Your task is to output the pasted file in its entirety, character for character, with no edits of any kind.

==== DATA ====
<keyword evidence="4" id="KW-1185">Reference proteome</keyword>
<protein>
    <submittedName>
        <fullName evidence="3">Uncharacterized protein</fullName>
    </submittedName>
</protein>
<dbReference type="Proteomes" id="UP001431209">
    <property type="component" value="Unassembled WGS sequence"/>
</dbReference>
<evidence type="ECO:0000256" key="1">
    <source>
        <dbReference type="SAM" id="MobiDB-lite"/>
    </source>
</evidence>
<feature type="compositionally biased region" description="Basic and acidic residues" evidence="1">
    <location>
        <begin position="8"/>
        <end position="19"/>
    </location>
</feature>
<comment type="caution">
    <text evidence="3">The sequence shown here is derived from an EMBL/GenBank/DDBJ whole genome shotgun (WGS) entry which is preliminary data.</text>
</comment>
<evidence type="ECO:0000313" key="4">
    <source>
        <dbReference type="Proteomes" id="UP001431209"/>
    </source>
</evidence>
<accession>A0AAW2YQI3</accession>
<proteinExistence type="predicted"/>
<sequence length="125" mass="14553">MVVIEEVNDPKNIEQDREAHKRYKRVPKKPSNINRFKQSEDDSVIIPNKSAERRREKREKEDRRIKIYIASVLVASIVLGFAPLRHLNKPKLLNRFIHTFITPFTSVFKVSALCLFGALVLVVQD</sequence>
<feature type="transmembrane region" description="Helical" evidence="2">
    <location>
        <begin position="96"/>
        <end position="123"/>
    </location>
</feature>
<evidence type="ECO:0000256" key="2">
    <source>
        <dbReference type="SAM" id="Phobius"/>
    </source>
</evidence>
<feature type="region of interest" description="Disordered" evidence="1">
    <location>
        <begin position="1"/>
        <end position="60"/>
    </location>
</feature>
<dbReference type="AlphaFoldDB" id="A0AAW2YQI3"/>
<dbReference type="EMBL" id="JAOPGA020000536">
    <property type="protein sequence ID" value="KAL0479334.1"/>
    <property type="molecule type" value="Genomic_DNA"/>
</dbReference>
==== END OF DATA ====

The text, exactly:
<keyword evidence="4" id="KW-1185">Reference proteome</keyword>
<protein>
    <submittedName>
        <fullName evidence="3">Uncharacterized protein</fullName>
    </submittedName>
</protein>
<dbReference type="Proteomes" id="UP001431209">
    <property type="component" value="Unassembled WGS sequence"/>
</dbReference>
<evidence type="ECO:0000256" key="1">
    <source>
        <dbReference type="SAM" id="MobiDB-lite"/>
    </source>
</evidence>
<feature type="compositionally biased region" description="Basic and acidic residues" evidence="1">
    <location>
        <begin position="8"/>
        <end position="19"/>
    </location>
</feature>
<comment type="caution">
    <text evidence="3">The sequence shown here is derived from an EMBL/GenBank/DDBJ whole genome shotgun (WGS) entry which is preliminary data.</text>
</comment>
<evidence type="ECO:0000313" key="4">
    <source>
        <dbReference type="Proteomes" id="UP001431209"/>
    </source>
</evidence>
<accession>A0AAW2YQI3</accession>
<proteinExistence type="predicted"/>
<sequence length="125" mass="14553">MVVIEEVNDPKNIEQDREAHKRYKRVPKKPSNINRFKQSEDDSVIIPNKSAERRREKREKEDRRIKIYIASVLVASIVLGFAPLRHLNKPKLLNRFIHTFITPFTSVFKVSALCLFGALVLVVQD</sequence>
<feature type="transmembrane region" description="Helical" evidence="2">
    <location>
        <begin position="96"/>
        <end position="123"/>
    </location>
</feature>
<evidence type="ECO:0000256" key="2">
    <source>
        <dbReference type="SAM" id="Phobius"/>
    </source>
</evidence>
<feature type="region of interest" description="Disordered" evidence="1">
    <location>
        <begin position="1"/>
        <end position="60"/>
    </location>
</feature>
<dbReference type="AlphaFoldDB" id="A0AAW2YQI3"/>
<dbReference type="EMBL" id="JAOPGA020000536">
    <property type="protein sequence ID" value="KAL0479334.1"/>
    <property type="molecule type" value="Genomic_DNA"/>
</dbReference>